Follower, Fan or Subscriber: Who's a Better "Friend" to a Brand?

Facebook or Twitter? Twitter or Facebook? Many brand marketers seem to go back and forth on this as if these are the only social media platform choices. Further, they may forget that there are other proven digital marketing tools that not only can be used in conjunction with brands’ social media marketing, these vehicles are increasingly adding new social media integration functions.

A recent study [PDF] from digital direct marketing firm Exact Target not only informs the Yankees versus Red Sox – oops – I mean, the Twitter versus Facebook debate, it stands these platforms up next to email and concludes that, “email, Facebook and Twitter offer unique strengths to marketers and consumers alike”.

We’ve previously reported on the efficacy of email as part of a total digital/social media marketing strategy and how inclusion of social sharing links improves the click-thru rates of emails. The present study finds Twitter is most likely to drive increased purchase intent; followed email and Facebook. Exact Target points to the comparatively small percentage of consumers that interact with brands on Twitter and Facebook as support for email remaining a key part of online retention marketing programs.

Key findings of the research include:

  • 93% of US online consumers subscribe to email marketing messages, 38% are fans of brands on Facebook and 5% follow brands on Twitter.
  • Of those who interact with brands via email, Facebook and Twitter, 27% of email subscribers, 17% of Facebook fans and 37% of Twitter followers are more likely to purchase from a brand after engaging with the brand via each channel.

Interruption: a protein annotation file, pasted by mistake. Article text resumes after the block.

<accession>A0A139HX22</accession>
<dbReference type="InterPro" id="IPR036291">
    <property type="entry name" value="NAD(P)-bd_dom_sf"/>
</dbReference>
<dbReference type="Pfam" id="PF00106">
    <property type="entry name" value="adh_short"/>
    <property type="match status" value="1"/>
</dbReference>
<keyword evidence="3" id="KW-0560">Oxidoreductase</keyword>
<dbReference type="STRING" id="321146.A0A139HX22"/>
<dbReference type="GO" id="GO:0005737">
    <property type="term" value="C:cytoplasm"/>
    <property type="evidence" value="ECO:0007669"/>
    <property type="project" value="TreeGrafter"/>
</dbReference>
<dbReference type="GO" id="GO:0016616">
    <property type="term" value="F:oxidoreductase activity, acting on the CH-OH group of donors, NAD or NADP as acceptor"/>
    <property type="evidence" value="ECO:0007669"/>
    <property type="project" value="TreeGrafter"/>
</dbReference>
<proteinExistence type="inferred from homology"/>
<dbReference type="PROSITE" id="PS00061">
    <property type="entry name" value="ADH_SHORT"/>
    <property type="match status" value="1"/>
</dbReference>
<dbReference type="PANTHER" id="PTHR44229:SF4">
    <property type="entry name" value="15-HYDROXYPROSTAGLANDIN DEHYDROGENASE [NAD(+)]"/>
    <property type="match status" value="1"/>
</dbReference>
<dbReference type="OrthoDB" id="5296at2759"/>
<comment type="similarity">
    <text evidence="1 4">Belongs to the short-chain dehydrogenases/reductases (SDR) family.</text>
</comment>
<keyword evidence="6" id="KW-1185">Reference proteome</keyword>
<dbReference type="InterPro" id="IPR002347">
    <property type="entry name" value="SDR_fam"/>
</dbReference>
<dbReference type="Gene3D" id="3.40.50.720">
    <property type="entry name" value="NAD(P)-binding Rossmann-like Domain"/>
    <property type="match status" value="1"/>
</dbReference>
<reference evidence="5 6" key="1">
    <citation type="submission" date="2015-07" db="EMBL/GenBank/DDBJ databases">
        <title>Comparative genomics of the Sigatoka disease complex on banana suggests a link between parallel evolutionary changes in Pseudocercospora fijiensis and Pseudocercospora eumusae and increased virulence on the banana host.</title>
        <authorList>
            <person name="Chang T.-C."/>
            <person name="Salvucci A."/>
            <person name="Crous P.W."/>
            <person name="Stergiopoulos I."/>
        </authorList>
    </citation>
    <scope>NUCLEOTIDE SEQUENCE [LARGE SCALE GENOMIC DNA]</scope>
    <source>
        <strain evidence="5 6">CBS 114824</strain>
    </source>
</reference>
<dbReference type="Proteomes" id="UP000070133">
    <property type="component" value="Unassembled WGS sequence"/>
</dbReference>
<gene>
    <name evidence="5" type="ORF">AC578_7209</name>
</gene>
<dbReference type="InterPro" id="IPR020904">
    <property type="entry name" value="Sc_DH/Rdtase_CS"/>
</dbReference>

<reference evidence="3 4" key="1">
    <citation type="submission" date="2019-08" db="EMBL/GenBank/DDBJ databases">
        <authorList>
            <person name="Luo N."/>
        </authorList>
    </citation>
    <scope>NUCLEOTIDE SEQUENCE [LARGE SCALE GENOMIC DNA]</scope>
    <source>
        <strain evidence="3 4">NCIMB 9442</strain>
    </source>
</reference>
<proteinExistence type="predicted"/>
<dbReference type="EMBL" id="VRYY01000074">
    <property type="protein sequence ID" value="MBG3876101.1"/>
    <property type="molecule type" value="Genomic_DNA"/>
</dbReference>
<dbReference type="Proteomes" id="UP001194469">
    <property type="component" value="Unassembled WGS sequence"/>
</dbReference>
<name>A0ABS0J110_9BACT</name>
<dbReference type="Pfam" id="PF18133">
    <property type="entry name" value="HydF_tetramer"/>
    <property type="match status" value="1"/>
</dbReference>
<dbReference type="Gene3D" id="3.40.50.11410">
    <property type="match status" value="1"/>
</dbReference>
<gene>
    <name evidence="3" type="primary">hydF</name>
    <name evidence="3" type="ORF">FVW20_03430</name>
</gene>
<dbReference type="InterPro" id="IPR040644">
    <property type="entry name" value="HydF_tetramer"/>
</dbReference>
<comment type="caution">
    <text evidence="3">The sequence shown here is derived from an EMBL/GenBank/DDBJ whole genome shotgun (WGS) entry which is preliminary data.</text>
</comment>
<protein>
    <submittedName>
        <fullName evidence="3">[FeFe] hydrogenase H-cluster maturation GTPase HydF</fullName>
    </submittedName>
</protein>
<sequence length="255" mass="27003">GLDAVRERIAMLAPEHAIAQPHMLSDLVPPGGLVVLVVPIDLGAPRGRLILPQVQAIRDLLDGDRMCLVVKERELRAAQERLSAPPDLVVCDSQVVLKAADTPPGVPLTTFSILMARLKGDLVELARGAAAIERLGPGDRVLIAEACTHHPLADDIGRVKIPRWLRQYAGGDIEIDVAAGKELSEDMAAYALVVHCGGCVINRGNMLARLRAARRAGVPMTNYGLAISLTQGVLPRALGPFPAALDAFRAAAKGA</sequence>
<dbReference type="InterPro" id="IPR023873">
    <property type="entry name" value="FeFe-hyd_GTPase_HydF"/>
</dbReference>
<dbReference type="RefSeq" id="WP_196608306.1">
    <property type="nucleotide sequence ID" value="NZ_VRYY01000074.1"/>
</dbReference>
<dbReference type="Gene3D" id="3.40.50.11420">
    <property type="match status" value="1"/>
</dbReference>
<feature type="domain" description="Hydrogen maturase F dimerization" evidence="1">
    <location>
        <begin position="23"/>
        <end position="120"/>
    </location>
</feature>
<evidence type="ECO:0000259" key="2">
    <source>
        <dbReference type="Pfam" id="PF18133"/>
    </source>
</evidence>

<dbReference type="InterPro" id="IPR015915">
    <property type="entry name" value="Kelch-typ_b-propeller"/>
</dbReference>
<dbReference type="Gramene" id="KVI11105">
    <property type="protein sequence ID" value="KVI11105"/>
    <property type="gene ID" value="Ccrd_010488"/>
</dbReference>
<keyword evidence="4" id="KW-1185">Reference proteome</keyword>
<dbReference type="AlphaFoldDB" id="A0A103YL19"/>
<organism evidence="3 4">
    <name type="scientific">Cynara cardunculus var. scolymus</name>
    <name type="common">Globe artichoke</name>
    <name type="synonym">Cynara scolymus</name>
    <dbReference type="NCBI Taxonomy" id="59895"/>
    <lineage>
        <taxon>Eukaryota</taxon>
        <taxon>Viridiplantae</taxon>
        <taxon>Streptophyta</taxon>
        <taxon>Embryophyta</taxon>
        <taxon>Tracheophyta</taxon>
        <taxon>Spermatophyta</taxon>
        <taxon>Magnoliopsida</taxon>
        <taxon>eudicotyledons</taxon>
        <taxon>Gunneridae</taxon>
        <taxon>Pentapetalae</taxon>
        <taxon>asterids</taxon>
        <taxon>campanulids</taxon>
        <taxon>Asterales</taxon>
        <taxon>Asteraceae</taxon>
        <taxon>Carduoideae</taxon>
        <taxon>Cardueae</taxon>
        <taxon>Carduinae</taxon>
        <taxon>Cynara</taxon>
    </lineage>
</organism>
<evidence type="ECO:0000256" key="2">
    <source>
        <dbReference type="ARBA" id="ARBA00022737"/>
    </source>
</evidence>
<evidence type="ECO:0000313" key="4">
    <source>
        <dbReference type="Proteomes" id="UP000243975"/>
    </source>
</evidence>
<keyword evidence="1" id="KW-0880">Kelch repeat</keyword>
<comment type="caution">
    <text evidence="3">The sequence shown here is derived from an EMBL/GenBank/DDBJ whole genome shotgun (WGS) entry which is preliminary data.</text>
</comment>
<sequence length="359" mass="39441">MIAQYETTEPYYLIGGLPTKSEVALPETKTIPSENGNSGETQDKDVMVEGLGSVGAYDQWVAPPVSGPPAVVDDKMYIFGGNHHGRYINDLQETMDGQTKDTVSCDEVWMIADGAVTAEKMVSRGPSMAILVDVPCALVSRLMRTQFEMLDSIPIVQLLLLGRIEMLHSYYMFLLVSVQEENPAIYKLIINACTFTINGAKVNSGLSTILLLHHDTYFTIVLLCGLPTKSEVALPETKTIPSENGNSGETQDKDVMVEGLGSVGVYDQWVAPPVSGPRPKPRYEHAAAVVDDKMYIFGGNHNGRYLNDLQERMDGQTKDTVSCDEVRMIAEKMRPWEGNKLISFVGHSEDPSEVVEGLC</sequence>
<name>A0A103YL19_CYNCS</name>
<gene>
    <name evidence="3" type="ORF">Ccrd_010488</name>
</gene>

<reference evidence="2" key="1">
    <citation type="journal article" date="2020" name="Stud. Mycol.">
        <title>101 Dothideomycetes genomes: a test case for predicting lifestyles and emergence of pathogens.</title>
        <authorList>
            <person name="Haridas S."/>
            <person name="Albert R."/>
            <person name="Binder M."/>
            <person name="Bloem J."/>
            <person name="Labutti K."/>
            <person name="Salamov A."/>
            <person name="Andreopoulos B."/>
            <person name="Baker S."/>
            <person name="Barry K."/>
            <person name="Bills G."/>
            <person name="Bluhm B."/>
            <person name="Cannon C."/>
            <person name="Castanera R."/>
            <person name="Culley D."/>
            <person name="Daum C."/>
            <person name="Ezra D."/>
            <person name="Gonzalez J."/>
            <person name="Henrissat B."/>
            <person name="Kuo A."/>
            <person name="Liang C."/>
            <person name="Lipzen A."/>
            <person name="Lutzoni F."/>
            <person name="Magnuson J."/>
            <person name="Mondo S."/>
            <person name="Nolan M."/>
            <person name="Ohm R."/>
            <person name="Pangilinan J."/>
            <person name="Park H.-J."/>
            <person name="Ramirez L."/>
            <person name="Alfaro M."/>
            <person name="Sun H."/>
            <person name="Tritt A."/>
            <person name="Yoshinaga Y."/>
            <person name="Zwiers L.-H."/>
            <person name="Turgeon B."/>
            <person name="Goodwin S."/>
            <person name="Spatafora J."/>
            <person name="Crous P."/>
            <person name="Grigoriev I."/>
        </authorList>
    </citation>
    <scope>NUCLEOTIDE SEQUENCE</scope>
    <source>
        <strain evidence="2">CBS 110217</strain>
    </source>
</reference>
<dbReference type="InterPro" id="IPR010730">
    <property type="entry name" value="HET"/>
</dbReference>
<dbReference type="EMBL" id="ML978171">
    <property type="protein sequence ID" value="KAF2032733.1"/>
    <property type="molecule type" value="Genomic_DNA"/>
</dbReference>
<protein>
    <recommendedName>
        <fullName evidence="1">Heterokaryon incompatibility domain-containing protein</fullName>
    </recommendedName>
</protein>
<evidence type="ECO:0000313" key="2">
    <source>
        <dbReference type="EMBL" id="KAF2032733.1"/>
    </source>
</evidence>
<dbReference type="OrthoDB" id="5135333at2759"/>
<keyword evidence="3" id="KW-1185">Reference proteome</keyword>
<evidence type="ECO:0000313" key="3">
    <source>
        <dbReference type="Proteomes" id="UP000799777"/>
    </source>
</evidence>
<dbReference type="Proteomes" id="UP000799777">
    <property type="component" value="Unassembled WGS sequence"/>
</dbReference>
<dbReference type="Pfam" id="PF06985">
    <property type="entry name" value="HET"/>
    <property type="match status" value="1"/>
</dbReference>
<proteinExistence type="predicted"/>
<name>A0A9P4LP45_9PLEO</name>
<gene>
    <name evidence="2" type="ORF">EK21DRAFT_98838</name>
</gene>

• Of those who interact with brands via email, Facebook and Twitter, 24% of email subscribers, 21% of Facebook fans and 33% Twitter followers are more likely to recommend a brand after interacting with the brand via each channel.
  • 67% of consumers have subscribed to email marketing messages to receive discounts or promotions, compared to 40% of consumers who have become a fan of a brand on Facebook and 31% who have followed a brand Twitter for the same reason.
  • 39% of Facebook users who become fans do so to publicly display their brand affiliation to friends – nearly twice as often as consumers who follow brands on Twitter (22%) and nearly four times more often than consumers who subscribe to email communications (11%) for the same reason.
  • 20% of consumers indicate they have followed a brand on Twitter to interact with the company – more than become email subscribers (14%) or Facebook fans (13%) for the sake of interaction.

“Consumers don’t isolate their communications to email, Facebook or Twitter and expect brands to communicate consistently across the channels,” said Jeff Rohrs, principal, ExactTarget’s Marketing Research and Education Group. “Marketers should focus on developing and implementing an integrated strategy that combines – not isolates – the powerful strengths of each of the online channels.”

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